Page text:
- Why they choose music as a career?
- Whether they encountered any objections from their parents for choosing music?
- Did they choose music as the last resort after failure to make entry requirements for other courses?
- Whether they did music in their secondary schools;
- What was their musical background; whether they sang in the church choir, came from a family of musicians, participated in any form of communal musical activities, etc.
- What was their role model in music?
1.3 PURPOSE OF THE STUDY
The main purpose of this study is to look into the music education in Nigeria as a tool for social development and also to find out problems students had in convincing their parents about their choice of music as a career in order properly enlightened the parents about the usefulness of music education and should allow gifted pupils to pursue a career in music.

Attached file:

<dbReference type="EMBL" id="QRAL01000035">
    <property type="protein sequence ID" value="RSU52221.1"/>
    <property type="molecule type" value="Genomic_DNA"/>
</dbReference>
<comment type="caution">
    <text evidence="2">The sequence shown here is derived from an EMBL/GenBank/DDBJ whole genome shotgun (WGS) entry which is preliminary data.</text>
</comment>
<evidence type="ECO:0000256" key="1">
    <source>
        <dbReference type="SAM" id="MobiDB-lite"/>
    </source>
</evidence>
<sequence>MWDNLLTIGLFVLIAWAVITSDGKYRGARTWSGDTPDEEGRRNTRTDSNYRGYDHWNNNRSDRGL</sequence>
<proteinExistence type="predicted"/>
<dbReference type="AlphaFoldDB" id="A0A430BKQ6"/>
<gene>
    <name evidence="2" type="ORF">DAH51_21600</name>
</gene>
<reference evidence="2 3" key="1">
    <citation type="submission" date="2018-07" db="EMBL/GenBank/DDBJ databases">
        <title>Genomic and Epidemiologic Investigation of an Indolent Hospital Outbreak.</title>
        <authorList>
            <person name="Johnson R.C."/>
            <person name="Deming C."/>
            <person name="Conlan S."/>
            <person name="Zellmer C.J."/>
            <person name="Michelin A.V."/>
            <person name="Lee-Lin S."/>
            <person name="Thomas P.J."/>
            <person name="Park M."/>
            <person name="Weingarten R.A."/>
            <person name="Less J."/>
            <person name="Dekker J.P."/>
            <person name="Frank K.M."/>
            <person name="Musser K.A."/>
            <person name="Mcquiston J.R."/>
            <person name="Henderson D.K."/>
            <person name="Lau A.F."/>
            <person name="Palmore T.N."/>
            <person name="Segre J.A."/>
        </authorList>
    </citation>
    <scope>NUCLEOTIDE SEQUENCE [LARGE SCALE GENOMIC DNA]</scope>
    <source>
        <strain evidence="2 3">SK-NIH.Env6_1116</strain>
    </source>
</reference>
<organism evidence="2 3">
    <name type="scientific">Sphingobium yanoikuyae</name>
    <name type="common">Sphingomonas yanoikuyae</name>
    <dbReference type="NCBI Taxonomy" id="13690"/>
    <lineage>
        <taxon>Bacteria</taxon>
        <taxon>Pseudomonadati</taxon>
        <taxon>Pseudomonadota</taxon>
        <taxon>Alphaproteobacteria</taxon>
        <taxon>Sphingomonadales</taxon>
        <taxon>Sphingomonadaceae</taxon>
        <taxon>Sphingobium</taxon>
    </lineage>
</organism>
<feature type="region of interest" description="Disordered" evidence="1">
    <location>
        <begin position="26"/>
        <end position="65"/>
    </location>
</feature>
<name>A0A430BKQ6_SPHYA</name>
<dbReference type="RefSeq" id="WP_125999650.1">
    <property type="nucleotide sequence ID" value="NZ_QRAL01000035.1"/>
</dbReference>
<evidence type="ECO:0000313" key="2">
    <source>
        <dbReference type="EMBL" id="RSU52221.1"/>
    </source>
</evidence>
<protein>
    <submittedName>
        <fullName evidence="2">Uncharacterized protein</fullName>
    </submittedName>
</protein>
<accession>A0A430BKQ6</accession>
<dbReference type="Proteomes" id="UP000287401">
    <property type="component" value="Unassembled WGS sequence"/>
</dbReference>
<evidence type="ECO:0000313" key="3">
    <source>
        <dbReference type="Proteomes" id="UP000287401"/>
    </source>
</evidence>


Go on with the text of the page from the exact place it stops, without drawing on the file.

1.4 SIGNIFICANCE OF THE STUDY
The importance of music education to the Nigerian societies cannot be adequately discussed without looking at the philosophical and sociological premise of music as an art and its relevance and implications to the society. According to Plato in his book The Republic, speaking of the Old Athenian education about 450 B.C. He said:
Musical training is a more potent instrument than any other because rhythm and harmony find their way into the secret places of the soul, on which they might fasten imparting grace and making the soul graceful of him who is rightly educated.
While Reimer (1970) opined that: